MacBook (12-inch, 2016) – Performance
Aside from the additional Rose Gold colour option, the most important change in this year’s MacBook 12-inch is the processor options. It upgrades to a Skylake-generation CPU, from the Core M family.
These CPUs are tiny, ultra-efficient and designed to allow laptops to use fan-less cooling – even if the system is working flat-out. There are m3, m5 and m7 processor options; I was sent the lower-end m3 version, which is a 0.9GHz dual-core CPU. You’ll pay up to £1,419 for the top-end MacBook with a Core m7 and 512GB SSD, or £1,049 for the one on review.
These Skylake-generation M-series processors bring significant – but not world-changing – performance improvements. The 2016 MacBook is more powerful than the 2015 model across the board, but the same performance caveats apply this time round too.
For simple work tasks and general browsing online, the 2016 MacBook is great. It’s as fast to boot and respond to day-to-day use as a much more powerful MacBook. The latest Core M CPUs are much better than the low-power Intel Atom processors of the past five years.
Every part of the MacBook’s core hardware has that fast-to-react quality. There’s a fairly generous 8GB of RAM (1,866MHz LPDDR3) and all-SSD storage, with either a 256GB or 512GB drive. Any recent SSD will see you achieve a responsive feel, but the 2016 MacBook is also faster than the last-gen one.
Using the BlackMagic Disk Speed Test, I recorded write speeds of 670MB/sec and read speeds of 930MB/sec. This is significantly faster than the 740MB/s read and 405MB/s write we recorded with last year’s device of the original 12-inch MacBook, if not quite among the fastest SSDs around. Some can read at up to 1,300MB/sec.
Investigating CPU power, the MacBook scores 5,041 points in the Geekbench 3 multi-core tests and 2,561 in the single-core tasks. Last year we also tested the bottom-spec Core m3 model and scored 4,502 in the multi-tasking portion, so that’s a 10% improvement.
This is roughly comparable with a three-year-old MacBook Air, but then that computer would feel fine to use today as well. It’s generally fast, although the Core m3 series is designed for this sort of low-intensity speed rather than raw power. If you’re going to be juggling macro-packed spreadsheets, or encoding big video projects, then you’ll need something more meaty.
The Core m3-6Y30 CPU has an Intel HD Graphics 515 GPU, which is low-end even by integrated graphics standards, but it can still play less demanding games. It will handle Minecraft at default “fancy” settings at between 35 and 40 frames per second, only dropping to a slightly jerky 20-25fps when you increase draw distance significantly.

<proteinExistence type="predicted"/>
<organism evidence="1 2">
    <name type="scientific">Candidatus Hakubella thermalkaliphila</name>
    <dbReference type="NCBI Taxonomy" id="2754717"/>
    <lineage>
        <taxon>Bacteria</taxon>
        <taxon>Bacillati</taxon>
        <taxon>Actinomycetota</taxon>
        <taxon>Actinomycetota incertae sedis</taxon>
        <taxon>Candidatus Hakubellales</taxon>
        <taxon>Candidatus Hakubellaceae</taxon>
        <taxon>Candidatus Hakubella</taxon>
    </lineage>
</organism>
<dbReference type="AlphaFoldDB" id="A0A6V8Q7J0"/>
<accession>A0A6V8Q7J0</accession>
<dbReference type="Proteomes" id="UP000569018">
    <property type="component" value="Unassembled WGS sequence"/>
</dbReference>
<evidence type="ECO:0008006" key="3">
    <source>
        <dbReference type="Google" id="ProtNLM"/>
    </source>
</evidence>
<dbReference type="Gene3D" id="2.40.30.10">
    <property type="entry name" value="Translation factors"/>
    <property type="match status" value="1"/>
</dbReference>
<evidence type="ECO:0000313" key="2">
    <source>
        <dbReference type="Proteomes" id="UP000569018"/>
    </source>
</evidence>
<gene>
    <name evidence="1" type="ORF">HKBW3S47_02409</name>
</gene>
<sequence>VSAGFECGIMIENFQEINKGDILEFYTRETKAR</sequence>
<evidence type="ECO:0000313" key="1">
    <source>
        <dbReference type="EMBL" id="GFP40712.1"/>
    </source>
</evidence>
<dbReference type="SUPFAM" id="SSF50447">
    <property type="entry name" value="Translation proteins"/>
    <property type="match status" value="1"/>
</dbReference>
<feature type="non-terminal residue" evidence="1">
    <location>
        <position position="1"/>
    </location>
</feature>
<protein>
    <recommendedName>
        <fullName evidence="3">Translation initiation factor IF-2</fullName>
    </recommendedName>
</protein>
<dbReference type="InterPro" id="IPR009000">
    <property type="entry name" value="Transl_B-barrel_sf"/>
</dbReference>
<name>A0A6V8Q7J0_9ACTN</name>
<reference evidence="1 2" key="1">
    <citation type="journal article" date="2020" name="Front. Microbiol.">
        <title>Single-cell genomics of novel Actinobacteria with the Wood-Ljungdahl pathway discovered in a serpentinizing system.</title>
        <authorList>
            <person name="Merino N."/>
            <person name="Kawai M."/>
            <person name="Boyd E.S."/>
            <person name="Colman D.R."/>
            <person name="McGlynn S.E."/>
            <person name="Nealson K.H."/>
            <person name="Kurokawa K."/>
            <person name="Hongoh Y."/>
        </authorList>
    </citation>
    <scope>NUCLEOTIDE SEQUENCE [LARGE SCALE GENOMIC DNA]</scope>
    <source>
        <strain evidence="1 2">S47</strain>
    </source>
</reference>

For a less casual take on the MacBook 12 (2016)’s capabilities, I attempted to play Dragon Age II. Remarkably, it’s perfectly playable at the 2,048 x 1,280-pixel resolution using Low graphics settings. Turn up the quality of the visuals, or turn on anti-aliasing, and things swiftly take a downturn, but you could play through the game happily enough.
While this isn’t a gaming machine, if you’re willing to stick to low-demand games or seek out console-grade games with highly scalable graphics and an efficient engine, you’ll be able to have plenty of fun with the MacBook.
As well as having a great trackpad and a top-quality screen, the MacBook 12 (2016)’s speakers, too, are fantastic. They’re comfortably the best I’ve seen in a small laptop.
They outdo my day-to-day 13-inch MacBook Pro for volume by a significant margin, while offering similar sound quality. Emphasised mids make the sound a little more aggressive in its presentation, but cramming such power into a frame that’s already jam-packed with the battery is impressive.
MacBook (12-inch, 2016) – Battery Life
Almost every cubic centimetre of the MacBook design is filled with battery, something Apple is very keen to show off. It doesn’t seem like that’s changed this year, but by using more efficient Skylake-generation CPUs, battery performance has improved.
Apple’s official claim is that the2016 MacBook will last an hour longer than the previous model, at 10 hours of Wi-Fi browsing rather than nine. The MacBook gets close to this in real-world use.
I’ve been using this machine as my day-to-day work computer for some time now, and while it drains at about 11% per hour with my usual combination of writing, browsing and emailing at low-mid brightness, like most MacBooks it also has a tendency to stick onto its 100% power status for quite a long time. Up to 40 minutes at the moment, although MacBooks regularly recalibrate their battery readings if you let the cell drain down fully.
With the MacBook, you’ll comfortably achieve a full day’s work from a single charge. The MacBook Air 13 may last longer, but it also has a much less impressive screen.
Video streaming for an hour over Netflix with the MacBook drained 13% of the battery, suggesting it would last a little under eight hours. However, we were also running with screen brightness of 60%, which is a little higher than you’ll need when using the laptop indoors.
Should I buy the 2016 MacBook?
The 2016 MacBook is much the same computer as that of last year in most respects, but it’s more powerful and a little longer-lasting.
Those in possession of a 2015 MacBook will find little reason to upgrade – unless they have a particular liking for Rose Gold, that is.
Related: Best laptops to buy in 2016
Now that Core M devices have become much more common, accepted as perfectly decent engines for light-use machines, the MacBook’s only real sticking point is connectivity. Do you really want to have to carry around an Apple adapter with you all the time and, just as important, even if you don’t mind are you sure you’ll remember to do so?
With the same hits and misses as last year, the 2016 MacBook is just as infuriating and brilliant as its predecessor.
Score in detail
Screen Quality 9
Build Quality 9
Heat & Noise 9
Battery Life 9